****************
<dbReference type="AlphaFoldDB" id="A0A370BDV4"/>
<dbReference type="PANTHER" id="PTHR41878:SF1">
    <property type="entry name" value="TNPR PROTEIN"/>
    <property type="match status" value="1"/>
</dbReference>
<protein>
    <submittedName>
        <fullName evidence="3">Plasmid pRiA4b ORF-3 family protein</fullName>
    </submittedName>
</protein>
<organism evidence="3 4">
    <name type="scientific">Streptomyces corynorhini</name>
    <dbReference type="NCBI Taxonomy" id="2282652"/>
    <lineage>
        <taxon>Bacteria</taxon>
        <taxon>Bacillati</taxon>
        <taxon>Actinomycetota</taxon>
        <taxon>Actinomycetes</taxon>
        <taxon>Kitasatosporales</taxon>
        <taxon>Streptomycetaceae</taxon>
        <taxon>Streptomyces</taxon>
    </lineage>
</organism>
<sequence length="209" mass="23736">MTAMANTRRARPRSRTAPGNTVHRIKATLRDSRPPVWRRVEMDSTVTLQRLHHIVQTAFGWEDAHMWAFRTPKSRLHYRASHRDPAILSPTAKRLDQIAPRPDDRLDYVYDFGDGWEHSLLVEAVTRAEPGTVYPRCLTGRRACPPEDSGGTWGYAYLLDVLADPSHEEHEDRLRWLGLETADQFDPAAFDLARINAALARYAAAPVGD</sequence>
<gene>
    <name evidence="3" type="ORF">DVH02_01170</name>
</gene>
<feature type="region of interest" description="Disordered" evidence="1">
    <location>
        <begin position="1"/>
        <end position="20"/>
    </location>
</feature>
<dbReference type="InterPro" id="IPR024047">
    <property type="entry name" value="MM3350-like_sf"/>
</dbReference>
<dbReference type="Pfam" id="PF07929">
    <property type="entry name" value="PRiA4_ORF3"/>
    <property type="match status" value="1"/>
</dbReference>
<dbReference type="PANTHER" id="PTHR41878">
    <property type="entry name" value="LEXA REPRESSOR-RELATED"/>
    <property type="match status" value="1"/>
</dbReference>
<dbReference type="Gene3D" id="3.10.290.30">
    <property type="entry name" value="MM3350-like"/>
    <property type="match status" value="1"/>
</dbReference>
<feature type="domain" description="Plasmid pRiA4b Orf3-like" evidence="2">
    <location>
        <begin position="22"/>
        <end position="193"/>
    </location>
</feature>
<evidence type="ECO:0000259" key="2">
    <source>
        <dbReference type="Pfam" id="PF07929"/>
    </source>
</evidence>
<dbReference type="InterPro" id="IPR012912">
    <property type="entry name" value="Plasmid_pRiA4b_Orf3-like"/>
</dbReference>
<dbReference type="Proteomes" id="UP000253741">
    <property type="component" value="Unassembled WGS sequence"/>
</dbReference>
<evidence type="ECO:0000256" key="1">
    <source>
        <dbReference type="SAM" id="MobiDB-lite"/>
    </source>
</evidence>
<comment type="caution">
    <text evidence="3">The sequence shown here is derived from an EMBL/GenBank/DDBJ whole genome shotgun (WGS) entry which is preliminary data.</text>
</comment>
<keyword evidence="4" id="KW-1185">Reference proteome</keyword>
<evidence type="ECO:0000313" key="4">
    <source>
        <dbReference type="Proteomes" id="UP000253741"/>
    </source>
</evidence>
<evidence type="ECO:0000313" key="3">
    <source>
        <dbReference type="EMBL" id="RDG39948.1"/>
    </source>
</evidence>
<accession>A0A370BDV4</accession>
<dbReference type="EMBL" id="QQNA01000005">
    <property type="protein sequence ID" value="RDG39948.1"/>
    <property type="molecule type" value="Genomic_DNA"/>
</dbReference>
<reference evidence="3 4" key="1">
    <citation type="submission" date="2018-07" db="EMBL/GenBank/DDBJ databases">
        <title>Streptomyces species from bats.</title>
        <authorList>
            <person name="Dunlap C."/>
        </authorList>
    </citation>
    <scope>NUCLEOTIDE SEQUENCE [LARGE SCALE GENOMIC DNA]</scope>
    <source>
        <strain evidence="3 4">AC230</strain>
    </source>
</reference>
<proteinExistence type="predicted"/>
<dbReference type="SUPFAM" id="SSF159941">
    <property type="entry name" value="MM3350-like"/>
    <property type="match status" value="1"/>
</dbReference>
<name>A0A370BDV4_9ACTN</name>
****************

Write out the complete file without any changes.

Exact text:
<dbReference type="AlphaFoldDB" id="A0A370BDV4"/>
<dbReference type="PANTHER" id="PTHR41878:SF1">
    <property type="entry name" value="TNPR PROTEIN"/>
    <property type="match status" value="1"/>
</dbReference>
<protein>
    <submittedName>
        <fullName evidence="3">Plasmid pRiA4b ORF-3 family protein</fullName>
    </submittedName>
</protein>
<organism evidence="3 4">
    <name type="scientific">Streptomyces corynorhini</name>
    <dbReference type="NCBI Taxonomy" id="2282652"/>
    <lineage>
        <taxon>Bacteria</taxon>
        <taxon>Bacillati</taxon>
        <taxon>Actinomycetota</taxon>
        <taxon>Actinomycetes</taxon>
        <taxon>Kitasatosporales</taxon>
        <taxon>Streptomycetaceae</taxon>
        <taxon>Streptomyces</taxon>
    </lineage>
</organism>
<sequence length="209" mass="23736">MTAMANTRRARPRSRTAPGNTVHRIKATLRDSRPPVWRRVEMDSTVTLQRLHHIVQTAFGWEDAHMWAFRTPKSRLHYRASHRDPAILSPTAKRLDQIAPRPDDRLDYVYDFGDGWEHSLLVEAVTRAEPGTVYPRCLTGRRACPPEDSGGTWGYAYLLDVLADPSHEEHEDRLRWLGLETADQFDPAAFDLARINAALARYAAAPVGD</sequence>
<gene>
    <name evidence="3" type="ORF">DVH02_01170</name>
</gene>
<feature type="region of interest" description="Disordered" evidence="1">
    <location>
        <begin position="1"/>
        <end position="20"/>
    </location>
</feature>
<dbReference type="InterPro" id="IPR024047">
    <property type="entry name" value="MM3350-like_sf"/>
</dbReference>
<dbReference type="Pfam" id="PF07929">
    <property type="entry name" value="PRiA4_ORF3"/>
    <property type="match status" value="1"/>
</dbReference>
<dbReference type="PANTHER" id="PTHR41878">
    <property type="entry name" value="LEXA REPRESSOR-RELATED"/>
    <property type="match status" value="1"/>
</dbReference>
<dbReference type="Gene3D" id="3.10.290.30">
    <property type="entry name" value="MM3350-like"/>
    <property type="match status" value="1"/>
</dbReference>
<feature type="domain" description="Plasmid pRiA4b Orf3-like" evidence="2">
    <location>
        <begin position="22"/>
        <end position="193"/>
    </location>
</feature>
<evidence type="ECO:0000259" key="2">
    <source>
        <dbReference type="Pfam" id="PF07929"/>
    </source>
</evidence>
<dbReference type="InterPro" id="IPR012912">
    <property type="entry name" value="Plasmid_pRiA4b_Orf3-like"/>
</dbReference>
<dbReference type="Proteomes" id="UP000253741">
    <property type="component" value="Unassembled WGS sequence"/>
</dbReference>
<evidence type="ECO:0000256" key="1">
    <source>
        <dbReference type="SAM" id="MobiDB-lite"/>
    </source>
</evidence>
<comment type="caution">
    <text evidence="3">The sequence shown here is derived from an EMBL/GenBank/DDBJ whole genome shotgun (WGS) entry which is preliminary data.</text>
</comment>
<keyword evidence="4" id="KW-1185">Reference proteome</keyword>
<evidence type="ECO:0000313" key="4">
    <source>
        <dbReference type="Proteomes" id="UP000253741"/>
    </source>
</evidence>
<evidence type="ECO:0000313" key="3">
    <source>
        <dbReference type="EMBL" id="RDG39948.1"/>
    </source>
</evidence>
<accession>A0A370BDV4</accession>
<dbReference type="EMBL" id="QQNA01000005">
    <property type="protein sequence ID" value="RDG39948.1"/>
    <property type="molecule type" value="Genomic_DNA"/>
</dbReference>
<reference evidence="3 4" key="1">
    <citation type="submission" date="2018-07" db="EMBL/GenBank/DDBJ databases">
        <title>Streptomyces species from bats.</title>
        <authorList>
            <person name="Dunlap C."/>
        </authorList>
    </citation>
    <scope>NUCLEOTIDE SEQUENCE [LARGE SCALE GENOMIC DNA]</scope>
    <source>
        <strain evidence="3 4">AC230</strain>
    </source>
</reference>
<proteinExistence type="predicted"/>
<dbReference type="SUPFAM" id="SSF159941">
    <property type="entry name" value="MM3350-like"/>
    <property type="match status" value="1"/>
</dbReference>
<name>A0A370BDV4_9ACTN</name>